Newswise — In tropical mountains, the number of insects declines with increasing altitude. This intensifies in high altitudes competition between plant species that specialize in catching insects as an important source of nutrients. How creatively some of these plant species have reacted to this situation is shown by an international research team with Prof. Dr. Gerhard Gebauer from the University of Bayreuth in the "Annals of Botany": In mountain regions on Borneo, some species of the pitcher plant Nepenthes have changed their diet: With their traps, which originally served to capture insects, they catch the excrement of mammals and are thus even better supplied with nutrients than before.
Analyses in the Laboratory of Isotope Biogeochemistry at the University of Bayreuth have made it possible to discover this successful strategy of adaptation to an intensified competitive situation. It was known from previous studies that plants that feed on either preyed insects or animal excrement contain significantly higher levels of the nitrogen isotope ¹⁵N compared to "vegetarian" plants. However, it was unclear which of the two feeding strategies is more beneficial. Bayreuth biologist and isotope researcher Prof. Dr. Gerhard Gebauer and his master's student Miriam Wickmann therefore analyzed the nitrogen in pitcher plant species that originated from high altitudes in the Malaysian part of the island of Borneo. In these regions, nitrogen gain from insect trapping or animal excrement is an important competitive advantage, as the soils are extremely poor in nitrogen. The result of the analyses: with one exception, all the species studied contained more ¹⁵N in their tissues than the "vegetarian" plant species living in the vicinity. In the tissues of pitcher plants that had switched their diet to animal excrement, the ¹⁵N content was even more than twice as high as in those pitcher plants that stuck to catching insects.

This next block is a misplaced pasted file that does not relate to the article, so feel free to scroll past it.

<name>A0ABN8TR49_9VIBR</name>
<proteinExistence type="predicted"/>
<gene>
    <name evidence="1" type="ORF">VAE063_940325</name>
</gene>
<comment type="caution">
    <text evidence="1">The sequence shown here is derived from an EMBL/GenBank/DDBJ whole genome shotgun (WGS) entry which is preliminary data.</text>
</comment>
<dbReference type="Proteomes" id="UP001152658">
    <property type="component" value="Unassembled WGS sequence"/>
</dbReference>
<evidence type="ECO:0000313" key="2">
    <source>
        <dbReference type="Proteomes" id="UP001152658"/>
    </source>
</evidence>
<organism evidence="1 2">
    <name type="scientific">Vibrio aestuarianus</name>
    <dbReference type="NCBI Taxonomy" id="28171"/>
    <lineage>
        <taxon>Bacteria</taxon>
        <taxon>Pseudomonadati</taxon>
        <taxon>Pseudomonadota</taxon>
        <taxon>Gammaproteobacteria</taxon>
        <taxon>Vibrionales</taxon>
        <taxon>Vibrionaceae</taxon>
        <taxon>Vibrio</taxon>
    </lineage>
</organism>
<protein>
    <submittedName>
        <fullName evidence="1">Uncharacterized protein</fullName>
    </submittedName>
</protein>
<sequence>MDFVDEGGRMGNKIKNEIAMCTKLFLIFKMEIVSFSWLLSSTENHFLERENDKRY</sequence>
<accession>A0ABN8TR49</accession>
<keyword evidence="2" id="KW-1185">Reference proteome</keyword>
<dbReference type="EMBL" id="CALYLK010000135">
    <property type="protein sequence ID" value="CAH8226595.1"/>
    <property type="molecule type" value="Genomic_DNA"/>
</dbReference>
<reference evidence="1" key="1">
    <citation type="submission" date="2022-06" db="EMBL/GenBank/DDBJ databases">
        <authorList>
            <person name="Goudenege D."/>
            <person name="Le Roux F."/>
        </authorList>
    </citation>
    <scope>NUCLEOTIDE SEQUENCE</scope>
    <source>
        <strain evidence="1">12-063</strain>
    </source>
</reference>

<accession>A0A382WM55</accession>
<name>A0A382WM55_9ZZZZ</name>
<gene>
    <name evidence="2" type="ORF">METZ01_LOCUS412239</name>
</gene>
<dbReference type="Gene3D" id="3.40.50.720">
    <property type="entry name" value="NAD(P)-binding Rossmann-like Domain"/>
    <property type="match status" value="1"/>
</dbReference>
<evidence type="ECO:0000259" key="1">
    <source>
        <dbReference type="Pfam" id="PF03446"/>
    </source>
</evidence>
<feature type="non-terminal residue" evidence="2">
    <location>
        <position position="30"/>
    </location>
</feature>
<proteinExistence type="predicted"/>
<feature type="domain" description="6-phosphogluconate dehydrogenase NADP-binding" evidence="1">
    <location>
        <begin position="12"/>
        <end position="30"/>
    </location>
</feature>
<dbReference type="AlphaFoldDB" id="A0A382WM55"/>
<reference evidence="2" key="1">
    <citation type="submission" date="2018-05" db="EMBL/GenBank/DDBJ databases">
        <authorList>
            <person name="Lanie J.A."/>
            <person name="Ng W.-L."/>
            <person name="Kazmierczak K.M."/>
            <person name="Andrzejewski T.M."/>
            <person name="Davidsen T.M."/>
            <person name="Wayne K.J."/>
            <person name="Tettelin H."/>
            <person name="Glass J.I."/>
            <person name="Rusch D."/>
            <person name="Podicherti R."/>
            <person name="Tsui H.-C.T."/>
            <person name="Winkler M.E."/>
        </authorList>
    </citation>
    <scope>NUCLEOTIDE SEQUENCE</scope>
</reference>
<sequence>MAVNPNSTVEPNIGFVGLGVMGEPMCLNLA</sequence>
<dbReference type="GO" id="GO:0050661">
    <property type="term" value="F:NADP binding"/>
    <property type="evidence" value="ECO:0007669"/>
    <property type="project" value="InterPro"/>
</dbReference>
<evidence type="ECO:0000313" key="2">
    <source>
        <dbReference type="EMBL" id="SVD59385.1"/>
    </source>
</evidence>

"A high level of the nitrogen isotope ¹⁵N in plant tissue is a clear indicator of an improved supply of nitrogen and other important nutrients. Our studies therefore clearly show that the switch to feces as a new food source was worthwhile. To switch their diet, pitcher plants simply had to convert their traps: They used to attract and trap insects with colors and droughts, but now their sugar-secreting nectaries invite small mammals native to Borneo to deposit their feces inside. Traps have become toilet bowls. This change in function is a surprising example of how plants are able to creatively adapt their diet. Such developments should be studied in more detail in the future. The knowledge gained will help to better protect plants under changed climatic and ecological living conditions," says Gebauer. Not least, pitcher plants will also benefit from such protective measures: 40 percent of their species are currently classified as critically endangered, endangered or threatened.
International research cooperation:
The study resulted from close collaboration between the Laboratory of Isotope Biogeochemistry at the University of Bayreuth and research partners in Australia, Malaysia and the United States.